Part 4: Critical Thinking For Kids in Action
Critical thinking skills for kids in action
In this concluding part, we’ll be using critical thinking skills to compare and contrast our two photos. After this, we’ll produce a logical and systematic write up.
If you haven’t been following this series, here are the links to the previous parts:
Comparing & Contrasting
I’m not a great fan of Venn Diagrams – you know, the two overlapping circles. There’s no room to write anything!
The diagram above is a better method that is more space efficient.
Putting it all together!
Here’s a sample of our writing about these two photos. The purpose is to show how two simple photos can be analysed deeply using critical thinking skills, and generate a thoughtful write up.
Before showing this, I hope this series of blog articles has highlighted that teaching critical thinking to children is not rocket science. It does, however, require commitment and persistence to attaining deeper thinking among children. We should never be satisfied with kids learning basic facts. We should always endeavour to teach kids how to think more deeply using the critical thinking skills that these articles promote. For basic facts we start with the Who/What, Where, When, and What Action. After that, we focus on the Feelings, Reasons, and Results.
None of these exercises needs to be taught be a teacher. Parents are equally capable of using these skills with their kids. Modelling this behaviour is essential.
As a follow up to this blog article, we would like to create a series of practice exercises that parents can try out with their kids at home. They will be along the lines of what these articles have shown, but you can limit your expectations based on the age and ability of your child, i.e. the writing component really isn’t necessary with very young children. And, even with older kids, the outcome will inevitably be a lot simpler than the example provided below; after all, an adult with great life experience will have more awareness and more to say about certain topics.
Okay, enough talking. Here’s the finished write up:
Photographing child labour and appealing against its existence appear to be the initial objectives of the two photos presented.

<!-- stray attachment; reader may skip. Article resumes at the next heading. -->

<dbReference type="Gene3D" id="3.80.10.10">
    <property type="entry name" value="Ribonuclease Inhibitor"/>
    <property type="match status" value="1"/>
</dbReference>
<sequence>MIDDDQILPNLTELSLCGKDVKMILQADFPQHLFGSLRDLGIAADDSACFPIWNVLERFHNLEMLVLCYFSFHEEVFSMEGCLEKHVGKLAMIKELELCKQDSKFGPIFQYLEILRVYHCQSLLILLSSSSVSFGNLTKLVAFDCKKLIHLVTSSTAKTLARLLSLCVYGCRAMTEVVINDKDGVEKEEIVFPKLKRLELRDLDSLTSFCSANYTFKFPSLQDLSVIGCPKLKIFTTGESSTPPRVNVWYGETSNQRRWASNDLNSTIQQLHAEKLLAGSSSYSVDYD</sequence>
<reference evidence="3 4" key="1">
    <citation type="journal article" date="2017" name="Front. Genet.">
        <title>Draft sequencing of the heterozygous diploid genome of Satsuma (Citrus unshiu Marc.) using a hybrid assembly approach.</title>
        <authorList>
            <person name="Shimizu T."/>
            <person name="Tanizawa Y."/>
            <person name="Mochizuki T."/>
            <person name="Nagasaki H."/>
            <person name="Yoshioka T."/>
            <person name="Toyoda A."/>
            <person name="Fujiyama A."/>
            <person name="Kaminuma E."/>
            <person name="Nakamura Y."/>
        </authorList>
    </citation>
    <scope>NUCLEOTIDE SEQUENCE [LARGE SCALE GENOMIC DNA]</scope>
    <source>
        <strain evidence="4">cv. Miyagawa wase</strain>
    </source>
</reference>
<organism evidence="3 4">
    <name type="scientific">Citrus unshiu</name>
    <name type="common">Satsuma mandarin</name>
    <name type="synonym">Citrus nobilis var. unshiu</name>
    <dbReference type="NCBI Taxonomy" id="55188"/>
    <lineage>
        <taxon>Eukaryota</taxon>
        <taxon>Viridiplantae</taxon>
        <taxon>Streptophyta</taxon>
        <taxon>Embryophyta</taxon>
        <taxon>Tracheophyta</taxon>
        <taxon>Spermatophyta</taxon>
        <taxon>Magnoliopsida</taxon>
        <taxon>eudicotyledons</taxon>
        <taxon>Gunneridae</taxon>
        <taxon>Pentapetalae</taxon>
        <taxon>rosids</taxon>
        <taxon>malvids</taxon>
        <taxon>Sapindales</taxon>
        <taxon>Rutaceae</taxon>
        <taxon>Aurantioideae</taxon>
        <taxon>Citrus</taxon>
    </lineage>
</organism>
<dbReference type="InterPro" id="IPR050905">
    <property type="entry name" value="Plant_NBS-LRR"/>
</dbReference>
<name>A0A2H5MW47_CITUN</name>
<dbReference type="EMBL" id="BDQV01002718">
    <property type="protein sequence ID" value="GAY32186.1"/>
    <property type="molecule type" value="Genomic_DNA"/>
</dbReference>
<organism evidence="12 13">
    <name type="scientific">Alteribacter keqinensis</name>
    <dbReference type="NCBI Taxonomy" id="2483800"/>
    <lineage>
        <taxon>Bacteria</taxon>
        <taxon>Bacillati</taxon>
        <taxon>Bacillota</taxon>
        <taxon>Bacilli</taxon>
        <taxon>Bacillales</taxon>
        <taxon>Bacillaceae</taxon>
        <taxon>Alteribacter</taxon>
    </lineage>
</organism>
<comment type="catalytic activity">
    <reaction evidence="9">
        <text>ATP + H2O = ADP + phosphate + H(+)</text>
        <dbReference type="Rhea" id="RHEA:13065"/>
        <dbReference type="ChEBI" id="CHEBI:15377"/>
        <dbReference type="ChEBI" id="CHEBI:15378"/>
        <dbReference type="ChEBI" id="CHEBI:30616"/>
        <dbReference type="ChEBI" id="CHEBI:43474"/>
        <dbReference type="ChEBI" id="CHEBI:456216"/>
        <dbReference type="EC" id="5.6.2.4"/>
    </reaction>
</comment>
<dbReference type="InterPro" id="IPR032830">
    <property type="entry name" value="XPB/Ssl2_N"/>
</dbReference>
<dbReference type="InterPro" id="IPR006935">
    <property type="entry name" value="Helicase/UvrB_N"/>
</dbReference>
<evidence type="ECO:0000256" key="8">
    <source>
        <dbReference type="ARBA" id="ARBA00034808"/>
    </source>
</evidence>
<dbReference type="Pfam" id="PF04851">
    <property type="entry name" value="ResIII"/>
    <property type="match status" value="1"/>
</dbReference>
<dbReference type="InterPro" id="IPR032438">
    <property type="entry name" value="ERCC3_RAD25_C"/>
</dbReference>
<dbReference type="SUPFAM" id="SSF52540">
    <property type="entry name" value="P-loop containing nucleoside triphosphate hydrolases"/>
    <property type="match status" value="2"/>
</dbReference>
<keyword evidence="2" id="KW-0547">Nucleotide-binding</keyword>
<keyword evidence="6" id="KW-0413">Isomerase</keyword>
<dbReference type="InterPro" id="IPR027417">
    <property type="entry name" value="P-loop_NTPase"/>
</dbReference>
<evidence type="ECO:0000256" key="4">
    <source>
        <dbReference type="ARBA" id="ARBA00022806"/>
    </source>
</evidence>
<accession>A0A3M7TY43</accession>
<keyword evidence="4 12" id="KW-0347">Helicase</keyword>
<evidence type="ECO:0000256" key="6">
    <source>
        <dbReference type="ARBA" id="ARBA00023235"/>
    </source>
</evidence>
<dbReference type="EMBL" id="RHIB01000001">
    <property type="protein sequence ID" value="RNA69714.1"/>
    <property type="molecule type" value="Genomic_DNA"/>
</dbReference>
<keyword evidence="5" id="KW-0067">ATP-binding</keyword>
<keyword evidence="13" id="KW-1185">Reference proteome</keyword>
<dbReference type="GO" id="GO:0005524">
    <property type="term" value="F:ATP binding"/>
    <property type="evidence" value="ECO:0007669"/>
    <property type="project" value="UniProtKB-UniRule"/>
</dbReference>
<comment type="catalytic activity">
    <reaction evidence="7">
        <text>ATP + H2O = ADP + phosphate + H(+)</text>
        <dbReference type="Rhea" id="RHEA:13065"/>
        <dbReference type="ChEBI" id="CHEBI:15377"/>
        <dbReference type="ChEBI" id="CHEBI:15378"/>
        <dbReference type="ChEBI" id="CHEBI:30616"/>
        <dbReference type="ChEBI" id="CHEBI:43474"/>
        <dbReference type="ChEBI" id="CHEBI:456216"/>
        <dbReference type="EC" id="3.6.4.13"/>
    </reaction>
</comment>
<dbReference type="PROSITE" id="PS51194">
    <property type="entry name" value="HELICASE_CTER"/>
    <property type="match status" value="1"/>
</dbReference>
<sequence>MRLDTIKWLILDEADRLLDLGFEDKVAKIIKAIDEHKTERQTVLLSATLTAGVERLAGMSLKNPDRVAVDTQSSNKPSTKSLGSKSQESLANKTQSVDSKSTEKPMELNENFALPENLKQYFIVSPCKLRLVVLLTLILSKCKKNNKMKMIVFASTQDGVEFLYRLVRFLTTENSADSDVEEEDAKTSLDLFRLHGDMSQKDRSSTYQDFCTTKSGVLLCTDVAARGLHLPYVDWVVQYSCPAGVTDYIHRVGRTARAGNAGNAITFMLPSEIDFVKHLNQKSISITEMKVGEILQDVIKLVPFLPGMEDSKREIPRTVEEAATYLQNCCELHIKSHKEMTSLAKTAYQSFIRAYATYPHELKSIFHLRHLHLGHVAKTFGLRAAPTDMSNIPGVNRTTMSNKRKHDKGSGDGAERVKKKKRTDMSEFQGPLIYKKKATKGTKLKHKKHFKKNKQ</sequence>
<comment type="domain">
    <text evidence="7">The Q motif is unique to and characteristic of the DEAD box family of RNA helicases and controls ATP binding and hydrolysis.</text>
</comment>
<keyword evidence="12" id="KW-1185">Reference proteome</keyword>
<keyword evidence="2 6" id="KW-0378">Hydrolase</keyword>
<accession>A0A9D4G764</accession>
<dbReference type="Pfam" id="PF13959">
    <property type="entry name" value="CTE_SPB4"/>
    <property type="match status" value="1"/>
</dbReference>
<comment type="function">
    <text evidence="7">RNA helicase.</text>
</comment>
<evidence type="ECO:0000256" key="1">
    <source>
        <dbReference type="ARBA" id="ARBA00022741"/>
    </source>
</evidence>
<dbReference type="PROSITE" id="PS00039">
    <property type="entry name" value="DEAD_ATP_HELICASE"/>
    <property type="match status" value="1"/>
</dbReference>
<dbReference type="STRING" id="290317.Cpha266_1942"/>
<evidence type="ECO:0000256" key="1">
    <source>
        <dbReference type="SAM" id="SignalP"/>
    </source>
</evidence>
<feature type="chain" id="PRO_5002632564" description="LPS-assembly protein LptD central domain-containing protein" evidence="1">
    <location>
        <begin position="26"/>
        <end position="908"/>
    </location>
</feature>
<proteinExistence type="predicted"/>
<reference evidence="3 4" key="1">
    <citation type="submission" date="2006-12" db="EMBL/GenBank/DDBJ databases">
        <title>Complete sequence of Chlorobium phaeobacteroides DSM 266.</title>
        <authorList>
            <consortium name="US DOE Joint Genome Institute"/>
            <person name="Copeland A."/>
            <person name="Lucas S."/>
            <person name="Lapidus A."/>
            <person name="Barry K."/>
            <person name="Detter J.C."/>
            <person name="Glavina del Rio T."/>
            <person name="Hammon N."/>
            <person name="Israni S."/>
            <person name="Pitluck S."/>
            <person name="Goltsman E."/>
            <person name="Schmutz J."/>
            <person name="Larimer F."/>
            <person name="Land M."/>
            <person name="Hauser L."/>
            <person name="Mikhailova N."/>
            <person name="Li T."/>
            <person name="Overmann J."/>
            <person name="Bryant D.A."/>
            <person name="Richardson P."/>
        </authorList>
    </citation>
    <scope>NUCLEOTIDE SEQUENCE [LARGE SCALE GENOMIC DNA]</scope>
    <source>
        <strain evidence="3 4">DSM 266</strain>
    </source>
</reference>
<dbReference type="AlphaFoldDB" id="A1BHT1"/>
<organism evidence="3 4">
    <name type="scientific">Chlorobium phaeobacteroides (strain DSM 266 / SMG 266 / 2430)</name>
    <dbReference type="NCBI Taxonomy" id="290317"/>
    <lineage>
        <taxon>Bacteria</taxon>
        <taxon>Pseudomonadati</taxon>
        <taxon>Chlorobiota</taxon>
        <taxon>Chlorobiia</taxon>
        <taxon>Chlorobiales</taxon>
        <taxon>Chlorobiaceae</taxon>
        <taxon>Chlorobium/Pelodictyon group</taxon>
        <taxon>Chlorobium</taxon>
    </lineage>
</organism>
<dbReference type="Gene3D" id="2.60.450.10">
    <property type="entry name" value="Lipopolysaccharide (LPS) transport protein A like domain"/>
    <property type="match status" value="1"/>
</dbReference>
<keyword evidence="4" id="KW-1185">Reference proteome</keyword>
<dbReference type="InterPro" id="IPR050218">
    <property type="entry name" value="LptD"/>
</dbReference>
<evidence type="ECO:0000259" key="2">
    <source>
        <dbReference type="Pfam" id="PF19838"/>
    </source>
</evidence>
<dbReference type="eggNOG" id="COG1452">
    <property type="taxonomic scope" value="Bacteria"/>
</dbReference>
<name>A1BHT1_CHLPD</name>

The first photo is of a group of working class boys aged around 10-13 years old. All of them have dirty faces and are covered with mud or dust, presumably from working in the coal mines. They are all wearing caps and have some kind of handkerchief around their neck. This acts as a face mask during their work. One of the boys has a shirt and waistcoat with a chain. The boy to his right has a suit jacket, though it seems very big on him. The next boy has a turtle neck sweater; again it is a little big for him. He is also wearing a coat, and is probably the warmest dressed of all of them. In general, these children are dressed in adults clothes, doing an adult job, and yet are still only children.
While initially it would seem that this is a photo of Great Britain during the Industrial Revolution, the two boys on the left appear to have Italian features, which would not be possible in England at the time. Therefore, from the boys’ faces, their attire, and the fact that the photo is in black and white, one can conclude that this is a photo taken somewhere on the north-east coast of American during the late 1800s.
The boys are all standing close together and are posing for this photo. One of the boys has his hand on another boy’s shoulder, expressing a lot of camaraderie. From their faces, it seems that there are different feelings and emotions among the boys. Some look calm and indifferent to having their picture taken; some look proud; some look happy and enthusiastic; and one boy in the middle looks sad. Aside from the last boy, there is a sense of stoicism about their emotions. They are probably suffering and sad, but are not showing these feelings openly. Some may feel hope or ambition that working hard will bring about happiness or prosperity – perhaps the prosperity that their clothing suggests they aspire for. Other boys may think that this is work is wrong and that they should be with their mothers and fathers. I would not want to do this kind of work. Although I can imagine that the boys had a very strong camaraderie, this kind of work is dangerous and unrewarding. It is certainly wrong for children to be doing this kind of work. At the very least, doing this work means that they cannot get an education and will be trapped in poverty; in other words, their ambition is futile. Furthermore, working in the coal mines of that time would mean a high degree of danger and a shorter life expectancy from later health issues.
In addition to the boys, we must also consider the photographer. Without research, we cannot be certain if the photographer is a man or woman. Nonetheless, considering the era, I would imagine that it is a man. This man would not be very old, as he clearly has a social agenda in taking this photograph – something that is more common among young adults than older ones. Despite his relatively young years, I do not imagine that the photographer looked like these boys or was from the same social class as them. Instead, he was probably middle class and was wearing a nice suit and hat, something that impressed these boys. His social agenda suggests a good level of education, as well as a stronger sense of justice and awareness of his nation